Report: Video Streaming Services won't Replace Cable TV Without Live Content

Mike Wheatley

TV industry analytics firm Concentric has some good news for under pressure cable TV companies worried about the so-called “cord-cutting” trend.


Cord-cutting relates to the tendency among consumers to do away with their cable subscriptions in favour of video streaming services such as Netflix, which are perceived to offer a much wider range of content at better prices.

The increase in cord-cutting has been widespread, leading to fears that some cable TV providers might eventually go out of business if they’re unable to sell enough subscriptions. But a new report from Concentric this week says that’s unlikely to happen any time soon, as cable TV providers still hold a trump card in the form of live TV content.

Concentric’s report, “The Future of Streaming Video: How Entertainment Companies in the TV Industry Must Evolve”, says that further widespread cord cutting will probably only happen if streaming providers integrate live content such as sport into their offerings. If they do, it’s likely that a quarter of all existing cable TV subscribers would cancel their existing contracts by 2024, Concentric said.

Concentric said that streaming service providers would see subscription growth in the region of 87 percent if they were to add live programming such as sports, news and other events.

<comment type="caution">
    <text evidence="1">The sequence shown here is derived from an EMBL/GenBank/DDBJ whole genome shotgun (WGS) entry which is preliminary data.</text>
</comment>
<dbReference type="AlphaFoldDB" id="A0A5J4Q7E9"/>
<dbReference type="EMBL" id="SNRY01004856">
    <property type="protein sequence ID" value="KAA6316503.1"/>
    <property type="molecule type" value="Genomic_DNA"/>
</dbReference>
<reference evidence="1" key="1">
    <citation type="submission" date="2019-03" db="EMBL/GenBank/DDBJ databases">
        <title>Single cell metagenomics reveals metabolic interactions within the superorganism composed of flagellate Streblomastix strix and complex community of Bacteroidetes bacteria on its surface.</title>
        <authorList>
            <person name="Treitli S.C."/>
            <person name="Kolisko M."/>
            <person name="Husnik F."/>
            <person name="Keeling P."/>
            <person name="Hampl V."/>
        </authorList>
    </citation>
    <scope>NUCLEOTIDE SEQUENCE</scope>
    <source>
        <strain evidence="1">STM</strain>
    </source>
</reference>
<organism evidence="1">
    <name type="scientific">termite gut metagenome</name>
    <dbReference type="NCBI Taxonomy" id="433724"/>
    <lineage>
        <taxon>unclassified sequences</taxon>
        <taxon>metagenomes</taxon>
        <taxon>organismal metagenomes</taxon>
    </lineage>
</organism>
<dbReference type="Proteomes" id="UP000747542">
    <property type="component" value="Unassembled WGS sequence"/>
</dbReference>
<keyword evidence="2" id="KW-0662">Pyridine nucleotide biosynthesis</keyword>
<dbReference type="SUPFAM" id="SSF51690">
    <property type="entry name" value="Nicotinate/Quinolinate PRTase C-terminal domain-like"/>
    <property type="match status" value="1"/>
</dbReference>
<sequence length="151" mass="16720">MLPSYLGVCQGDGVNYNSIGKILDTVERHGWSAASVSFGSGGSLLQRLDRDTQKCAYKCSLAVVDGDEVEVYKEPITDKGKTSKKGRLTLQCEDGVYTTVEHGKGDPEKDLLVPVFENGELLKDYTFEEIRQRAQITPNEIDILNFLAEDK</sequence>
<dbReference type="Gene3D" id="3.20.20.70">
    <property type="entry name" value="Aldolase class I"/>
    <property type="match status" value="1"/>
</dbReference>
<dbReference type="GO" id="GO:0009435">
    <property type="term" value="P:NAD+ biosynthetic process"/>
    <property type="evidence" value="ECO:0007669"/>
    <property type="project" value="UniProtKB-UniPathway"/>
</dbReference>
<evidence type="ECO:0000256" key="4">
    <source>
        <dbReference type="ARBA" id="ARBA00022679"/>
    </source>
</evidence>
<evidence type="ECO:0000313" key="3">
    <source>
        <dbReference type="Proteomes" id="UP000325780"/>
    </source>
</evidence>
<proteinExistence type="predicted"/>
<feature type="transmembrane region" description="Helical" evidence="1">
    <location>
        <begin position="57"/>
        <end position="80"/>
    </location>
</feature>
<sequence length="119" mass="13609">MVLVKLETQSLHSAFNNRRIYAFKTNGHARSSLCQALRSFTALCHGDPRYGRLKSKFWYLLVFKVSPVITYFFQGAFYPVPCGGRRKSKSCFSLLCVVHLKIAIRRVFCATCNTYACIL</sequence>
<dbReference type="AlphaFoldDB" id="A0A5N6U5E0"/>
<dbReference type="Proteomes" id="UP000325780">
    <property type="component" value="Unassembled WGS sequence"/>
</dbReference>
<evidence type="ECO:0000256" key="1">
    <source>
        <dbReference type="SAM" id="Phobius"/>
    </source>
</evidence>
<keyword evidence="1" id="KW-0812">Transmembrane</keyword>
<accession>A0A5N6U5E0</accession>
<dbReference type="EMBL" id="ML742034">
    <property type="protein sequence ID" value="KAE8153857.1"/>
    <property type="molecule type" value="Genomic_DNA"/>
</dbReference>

But that’s unlikely to happen. Netflix for example has already said on multiple occasions it’s not interested in moving into live sports coverage. If it did, the move would almost certainly be popular with Netflix subscribers, but it would also require a massive investment, not only on the licensing rights, but also the infrastructure needed to stream live content to millions of users simultaneously. Netflix’s current infrastructure probably wouldn’t be able to handle this kind of demand as its users never tune in to watch the same content at exactly the same time. But they would certainly do so if it began to offer live event coverage, and that would place an unprecedented strain on its servers.

Rather, what’s likely to happen is streaming services and cable TV providers will start working together. In that case, consumers will increasingly opt for deals that bundle video streaming content with cable and broadcast. The demand for such services is likely to grow by 10 percent through 2024, Concentric said in its report. As such, content deals that bundle streaming with cable, broadcast and satellite will likely command the largest market share within five years, it said.

“The way we consume content is changing,” said Dejan Duzevik, chief product officer and solution architect for media and entertainment at Concentric. “OTT providers like Netflix, Amazon and Hulu are disrupting the space, generating buzz about the death of traditional models like cable and broadcast. But consumers won’t be cutting the cord as soon as we might think. Concentric’s TV industry simulation forecasts that OTT subscriptions will continue to grow, but cable is here to stay.”

“Instead, we will see major changes across providers as cable, broadcast, OTT and satellite evolve to meet consumer demands,” Duzevik said.